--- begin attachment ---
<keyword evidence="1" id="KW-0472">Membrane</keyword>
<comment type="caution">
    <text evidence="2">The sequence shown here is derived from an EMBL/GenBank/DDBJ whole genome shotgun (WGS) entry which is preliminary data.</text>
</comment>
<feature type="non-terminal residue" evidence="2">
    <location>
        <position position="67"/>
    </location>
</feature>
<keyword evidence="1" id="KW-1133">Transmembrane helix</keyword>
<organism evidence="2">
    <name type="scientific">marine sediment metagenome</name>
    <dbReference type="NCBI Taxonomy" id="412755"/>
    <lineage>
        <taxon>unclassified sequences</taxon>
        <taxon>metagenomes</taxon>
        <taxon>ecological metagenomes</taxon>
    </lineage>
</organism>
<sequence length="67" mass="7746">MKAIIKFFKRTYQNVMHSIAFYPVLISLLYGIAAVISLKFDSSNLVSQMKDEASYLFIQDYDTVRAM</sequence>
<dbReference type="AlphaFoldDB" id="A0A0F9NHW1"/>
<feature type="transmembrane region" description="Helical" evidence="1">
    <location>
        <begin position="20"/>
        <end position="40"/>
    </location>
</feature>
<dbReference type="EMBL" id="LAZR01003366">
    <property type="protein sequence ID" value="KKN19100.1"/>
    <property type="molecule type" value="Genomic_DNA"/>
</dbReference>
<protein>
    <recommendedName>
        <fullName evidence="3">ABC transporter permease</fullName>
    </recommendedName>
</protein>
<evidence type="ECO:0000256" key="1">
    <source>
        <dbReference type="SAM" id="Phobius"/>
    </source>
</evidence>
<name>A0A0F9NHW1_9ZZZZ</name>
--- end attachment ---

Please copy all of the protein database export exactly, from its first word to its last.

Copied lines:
<keyword evidence="1" id="KW-0472">Membrane</keyword>
<comment type="caution">
    <text evidence="2">The sequence shown here is derived from an EMBL/GenBank/DDBJ whole genome shotgun (WGS) entry which is preliminary data.</text>
</comment>
<feature type="non-terminal residue" evidence="2">
    <location>
        <position position="67"/>
    </location>
</feature>
<keyword evidence="1" id="KW-1133">Transmembrane helix</keyword>
<organism evidence="2">
    <name type="scientific">marine sediment metagenome</name>
    <dbReference type="NCBI Taxonomy" id="412755"/>
    <lineage>
        <taxon>unclassified sequences</taxon>
        <taxon>metagenomes</taxon>
        <taxon>ecological metagenomes</taxon>
    </lineage>
</organism>
<sequence length="67" mass="7746">MKAIIKFFKRTYQNVMHSIAFYPVLISLLYGIAAVISLKFDSSNLVSQMKDEASYLFIQDYDTVRAM</sequence>
<dbReference type="AlphaFoldDB" id="A0A0F9NHW1"/>
<feature type="transmembrane region" description="Helical" evidence="1">
    <location>
        <begin position="20"/>
        <end position="40"/>
    </location>
</feature>
<dbReference type="EMBL" id="LAZR01003366">
    <property type="protein sequence ID" value="KKN19100.1"/>
    <property type="molecule type" value="Genomic_DNA"/>
</dbReference>
<protein>
    <recommendedName>
        <fullName evidence="3">ABC transporter permease</fullName>
    </recommendedName>
</protein>
<evidence type="ECO:0000256" key="1">
    <source>
        <dbReference type="SAM" id="Phobius"/>
    </source>
</evidence>
<name>A0A0F9NHW1_9ZZZZ</name>